Early last week, I was trying to think of a different kind of activity to help students that needed more reinforcement of the order of operations, and I decided to make a sequencing activity. I haven't tried this before, so I wasn't sure about the best way to design this, but it ended up working quite well. Here's how I put this together and used it:
For the activity, I created 8 different
expressions, and then typed out the steps to simplify each expression. I copied the expressions and steps onto different colored papers, so that two expressions would be on the same color. I cut the steps apart into strips, and then put two expressions and their steps (of the same colored paper) into a baggie...I figured if I put only one equation in a baggie, the activity would be too simple. If I put two expressions of two different colors, it would be too easy. So I went with two expressions of the same color.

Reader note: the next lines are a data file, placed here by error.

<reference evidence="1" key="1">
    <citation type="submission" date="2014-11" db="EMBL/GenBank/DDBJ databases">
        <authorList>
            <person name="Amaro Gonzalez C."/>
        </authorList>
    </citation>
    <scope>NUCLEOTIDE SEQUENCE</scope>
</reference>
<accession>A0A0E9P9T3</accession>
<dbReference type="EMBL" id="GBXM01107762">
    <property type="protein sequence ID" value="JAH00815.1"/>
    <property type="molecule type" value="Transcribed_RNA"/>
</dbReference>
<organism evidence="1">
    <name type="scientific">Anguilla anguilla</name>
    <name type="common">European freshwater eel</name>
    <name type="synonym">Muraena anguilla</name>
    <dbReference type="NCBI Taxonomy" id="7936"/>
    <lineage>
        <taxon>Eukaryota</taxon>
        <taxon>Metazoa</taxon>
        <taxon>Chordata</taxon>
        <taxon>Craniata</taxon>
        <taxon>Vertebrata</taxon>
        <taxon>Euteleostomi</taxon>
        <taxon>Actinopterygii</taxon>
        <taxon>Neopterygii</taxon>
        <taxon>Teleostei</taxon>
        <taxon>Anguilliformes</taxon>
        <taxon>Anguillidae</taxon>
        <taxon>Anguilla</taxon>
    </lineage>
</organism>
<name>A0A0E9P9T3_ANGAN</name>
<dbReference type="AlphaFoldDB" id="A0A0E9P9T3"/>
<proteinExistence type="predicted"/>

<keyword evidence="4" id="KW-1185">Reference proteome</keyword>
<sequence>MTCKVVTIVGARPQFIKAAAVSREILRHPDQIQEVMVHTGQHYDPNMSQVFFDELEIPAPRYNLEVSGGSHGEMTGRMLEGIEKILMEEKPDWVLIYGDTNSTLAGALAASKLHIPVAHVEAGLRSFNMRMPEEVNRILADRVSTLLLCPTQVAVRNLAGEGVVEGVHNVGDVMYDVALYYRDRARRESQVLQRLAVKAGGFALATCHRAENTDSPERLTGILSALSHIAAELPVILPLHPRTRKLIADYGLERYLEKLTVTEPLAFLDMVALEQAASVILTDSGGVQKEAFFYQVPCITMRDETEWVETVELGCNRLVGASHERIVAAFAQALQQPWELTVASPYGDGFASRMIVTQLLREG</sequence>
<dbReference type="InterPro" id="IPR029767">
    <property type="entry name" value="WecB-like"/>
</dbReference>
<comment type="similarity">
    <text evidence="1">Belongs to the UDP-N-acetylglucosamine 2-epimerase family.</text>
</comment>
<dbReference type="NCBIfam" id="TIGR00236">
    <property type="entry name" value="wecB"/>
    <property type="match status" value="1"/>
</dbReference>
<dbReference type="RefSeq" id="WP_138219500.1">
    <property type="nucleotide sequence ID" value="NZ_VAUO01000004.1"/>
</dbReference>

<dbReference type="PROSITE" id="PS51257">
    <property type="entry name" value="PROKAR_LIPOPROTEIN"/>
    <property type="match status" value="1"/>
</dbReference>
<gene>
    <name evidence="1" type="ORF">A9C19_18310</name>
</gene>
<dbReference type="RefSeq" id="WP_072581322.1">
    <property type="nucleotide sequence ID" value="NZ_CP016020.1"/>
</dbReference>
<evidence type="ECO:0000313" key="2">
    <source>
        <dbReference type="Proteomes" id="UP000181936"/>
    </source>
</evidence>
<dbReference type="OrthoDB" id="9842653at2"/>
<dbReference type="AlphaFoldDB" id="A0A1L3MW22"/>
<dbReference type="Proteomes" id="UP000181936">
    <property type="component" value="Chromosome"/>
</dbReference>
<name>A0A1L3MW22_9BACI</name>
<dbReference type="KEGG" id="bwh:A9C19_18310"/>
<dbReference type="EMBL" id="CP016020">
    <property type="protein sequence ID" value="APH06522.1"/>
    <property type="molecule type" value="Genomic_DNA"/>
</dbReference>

I decided to put 3 baggies (6 different expressions and their steps) into a manila envelope for each group. Groups were mostly just partners, with an occasional group of 3.

Recording sheet 
I had typed directions, and when I gave students their envelopes, I asked them to do their best to follow those directions before asking for clarification (some of the students worked on this activity, while others completed different activities, so I needed them to try to work through the directions themselves before I got to each group to discuss with them). Some students did need additional instruction, while others did not.
After students put the steps into the correct sequence (shown in picture), they had to write those steps onto a recording sheet, pictured here.
In each of my classes, students worked on this activity for about 1520 minutes. Some groups completed all 6 expressions, while others completed only 23. A few more minutes would have been helpful for those students who didn't complete as many expressions, but I can revisit the activity with those students this week.
I will definitely use this again next year:)